First, it involves the transfer of all legislative, executive and (astonishingly) even judicial powers to the Commander-in-Chief. In this situation the legislative functions of Myanmar’s union and state/regional legislatures all stand suspended, although the transfer of all powers to the Commander-in-Chief is to be put before parliament, if necessary in an emergency session (s.421). Here lies another inconvenience, because clearly the Tatmadaw did not want Parliament to sit, having forestalled its sitting at the last minute. The transfer would no doubt be torn to pieces by Parliament. The clear implication of s.421 is that the transfer of powers must be put before Parliament and debated, and if Parliament is not sitting then it must be called as an emergency measure – that is, I suggest, straight away. After all, MPs were expecting to sit anyway on 1 February. Since the ‘emergency’ has not been declared for reasons relating to the pandemic, as has occurred in Malaysia, there should be no bar to Parliament meeting. But, again, the Tatmadaw’s adherence to the Constitution is in question, and one assumes another unconstitutional act/omission will occur in failing to follow s.421.
Secondly, by virtue of a s.417 emergency all executive office-holders at all levels of government are also automatically terminated, with the exception of the President and Vice-Presidents (s.418(a)). This is another provision suggesting that the Tatmadaw cannot simply ignore the elected officials.
Thirdly, all fundamental rights are subject to restriction or suspension by the Commander-in-Chief (s.420). This aspect is decidedly worrying, given that unbridled legislative power is given to the Commander-in-Chief under the Constitution, and it requires little imagination, given current allegations against the Tatmadaw, to see how fundamental rights are now very much at risk, even more perhaps than they have been.
Fourthly, judicial powers may be transferred to anyone the Commander-in-Chief chooses, although in any event no actions under an emergency can be subjected to legal challenge (s.432). Despite the ‘ouster clause’ mentioned and the transfer of judicial powers, it may still be open to the courts to make rulings, as they are still in operation. The ouster clause is actually weakly drafted and leaves a large lacuna. It does not say that the declaration of an emergency itself cannot be challenged; nor does it expressly preclude examination of legislation (as opposed to ‘actions’) passed pursuant to the ‘emergency’. Even acts in theory protected by this provision could be construed to include only ‘lawful’ acts, or acts broadly within the scope of emergency powers. At the very least the courts would in theory at least be able to decide these jurisdictional issues for themselves, even if they decided discretion to be the better part of valour and support the constitutionality of what has occurred by reference to some devious constitutional logic involving concepts such as ‘necessity’, ‘diversion’, or perhaps ‘salus populi suprema lex’, or the general provisions of chapter 1 of the Constitution. This is a choice that often does confront courts in a coup situation. They are far from powerless, as they control the disbursement of legitimacy, and even if compliant they can still impose conditions and requirements as part of their justification for compliance.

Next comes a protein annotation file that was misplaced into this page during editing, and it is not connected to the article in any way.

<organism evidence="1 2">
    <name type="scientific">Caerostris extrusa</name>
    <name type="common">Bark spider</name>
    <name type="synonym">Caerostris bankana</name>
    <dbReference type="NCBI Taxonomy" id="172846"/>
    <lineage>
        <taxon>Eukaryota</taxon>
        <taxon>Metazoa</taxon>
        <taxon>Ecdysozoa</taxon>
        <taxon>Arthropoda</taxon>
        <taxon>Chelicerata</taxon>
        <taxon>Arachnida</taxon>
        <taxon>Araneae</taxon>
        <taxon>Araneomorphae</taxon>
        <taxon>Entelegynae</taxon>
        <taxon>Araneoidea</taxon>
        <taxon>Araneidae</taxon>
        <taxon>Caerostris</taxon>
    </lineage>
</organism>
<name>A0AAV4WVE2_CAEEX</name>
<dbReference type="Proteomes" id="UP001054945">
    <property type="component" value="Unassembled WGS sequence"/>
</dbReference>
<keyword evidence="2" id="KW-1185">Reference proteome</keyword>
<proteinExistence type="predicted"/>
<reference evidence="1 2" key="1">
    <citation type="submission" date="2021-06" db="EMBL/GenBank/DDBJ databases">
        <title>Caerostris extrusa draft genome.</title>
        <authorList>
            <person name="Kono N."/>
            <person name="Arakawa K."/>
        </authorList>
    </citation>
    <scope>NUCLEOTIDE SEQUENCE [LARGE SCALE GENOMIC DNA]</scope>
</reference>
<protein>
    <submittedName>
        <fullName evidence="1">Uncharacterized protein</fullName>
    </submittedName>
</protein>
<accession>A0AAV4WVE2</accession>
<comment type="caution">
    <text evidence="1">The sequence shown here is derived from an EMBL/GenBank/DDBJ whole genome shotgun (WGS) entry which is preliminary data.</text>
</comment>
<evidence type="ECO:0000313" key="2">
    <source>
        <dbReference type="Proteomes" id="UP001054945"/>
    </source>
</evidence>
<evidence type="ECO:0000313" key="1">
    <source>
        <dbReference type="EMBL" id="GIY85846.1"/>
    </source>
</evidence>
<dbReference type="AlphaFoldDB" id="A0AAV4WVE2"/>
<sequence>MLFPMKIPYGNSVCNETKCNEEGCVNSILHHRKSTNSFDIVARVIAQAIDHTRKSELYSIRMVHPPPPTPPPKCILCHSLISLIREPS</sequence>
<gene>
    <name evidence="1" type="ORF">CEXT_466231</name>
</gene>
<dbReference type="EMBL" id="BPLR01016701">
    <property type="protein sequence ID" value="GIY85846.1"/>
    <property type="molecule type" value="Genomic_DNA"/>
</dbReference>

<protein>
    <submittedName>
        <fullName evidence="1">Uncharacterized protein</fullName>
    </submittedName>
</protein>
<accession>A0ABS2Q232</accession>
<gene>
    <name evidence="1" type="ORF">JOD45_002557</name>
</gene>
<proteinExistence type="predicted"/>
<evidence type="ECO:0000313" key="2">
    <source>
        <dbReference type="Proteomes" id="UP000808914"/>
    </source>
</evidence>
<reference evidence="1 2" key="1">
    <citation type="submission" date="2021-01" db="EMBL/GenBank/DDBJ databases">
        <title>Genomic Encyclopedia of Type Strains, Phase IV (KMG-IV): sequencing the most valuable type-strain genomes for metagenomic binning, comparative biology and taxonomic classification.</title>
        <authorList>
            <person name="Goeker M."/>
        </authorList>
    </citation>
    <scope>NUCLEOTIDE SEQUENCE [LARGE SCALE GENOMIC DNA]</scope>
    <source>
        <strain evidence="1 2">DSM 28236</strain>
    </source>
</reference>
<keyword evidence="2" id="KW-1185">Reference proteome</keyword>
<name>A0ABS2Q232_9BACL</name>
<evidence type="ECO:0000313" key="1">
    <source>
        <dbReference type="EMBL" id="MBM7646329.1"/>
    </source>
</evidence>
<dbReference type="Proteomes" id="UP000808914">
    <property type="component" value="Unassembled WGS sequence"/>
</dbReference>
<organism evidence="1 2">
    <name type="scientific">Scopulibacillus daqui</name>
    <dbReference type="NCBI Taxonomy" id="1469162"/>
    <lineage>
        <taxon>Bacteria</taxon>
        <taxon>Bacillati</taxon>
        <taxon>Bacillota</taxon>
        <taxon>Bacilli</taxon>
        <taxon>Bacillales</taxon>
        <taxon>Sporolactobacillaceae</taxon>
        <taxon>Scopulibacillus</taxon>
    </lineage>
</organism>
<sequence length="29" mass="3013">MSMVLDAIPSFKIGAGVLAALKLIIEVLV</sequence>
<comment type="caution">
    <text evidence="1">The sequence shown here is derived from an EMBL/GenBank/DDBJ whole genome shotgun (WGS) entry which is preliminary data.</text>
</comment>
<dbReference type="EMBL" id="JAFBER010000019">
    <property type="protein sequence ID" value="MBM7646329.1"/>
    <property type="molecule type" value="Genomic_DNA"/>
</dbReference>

Fifthly, and even more alarmingly, a general election must be called by the NDSC within six months of the revoking of the emergency ordinance (s.429). This means that the landslide election of the NLD just a few weeks ago can be easily avoided by the Tatmadaw. But, yet again, everything depends on the validity of the ‘emergency’. If the acts of the Tatmadaw are invalid constitutionally, then the election results are preserved. Perhaps here there is scope for some kind of face-saving compromise involving scrutiny of the election results, although this issue probably does not represent the Tatmadaw’s true interest in mounting this coup.
Tatmadaw may have set itself a constitutional trap
A coup d’etat always raises important constitutional questions. In its attempt to find a middle road between military rule and constitutional democracy, the Tatmadaw may have set itself a gigantic elephant trap. Comparison with Thailand may be instructive here. There have been 12 coups in Thailand since 1932, and on each occasion the existing constitution has been overthrown (the most recent examples are those of 1997 and 2007, overthrown in 2006 and 2014), and an Interim Constitution instated by a decree, signed by the King, and providing immunity for the military. The reason for this rather drastic method is that the military does not want to be tied up in arguments as to the validity of their acts, which could even result in a trial for treason. Hence the clean constitutional break.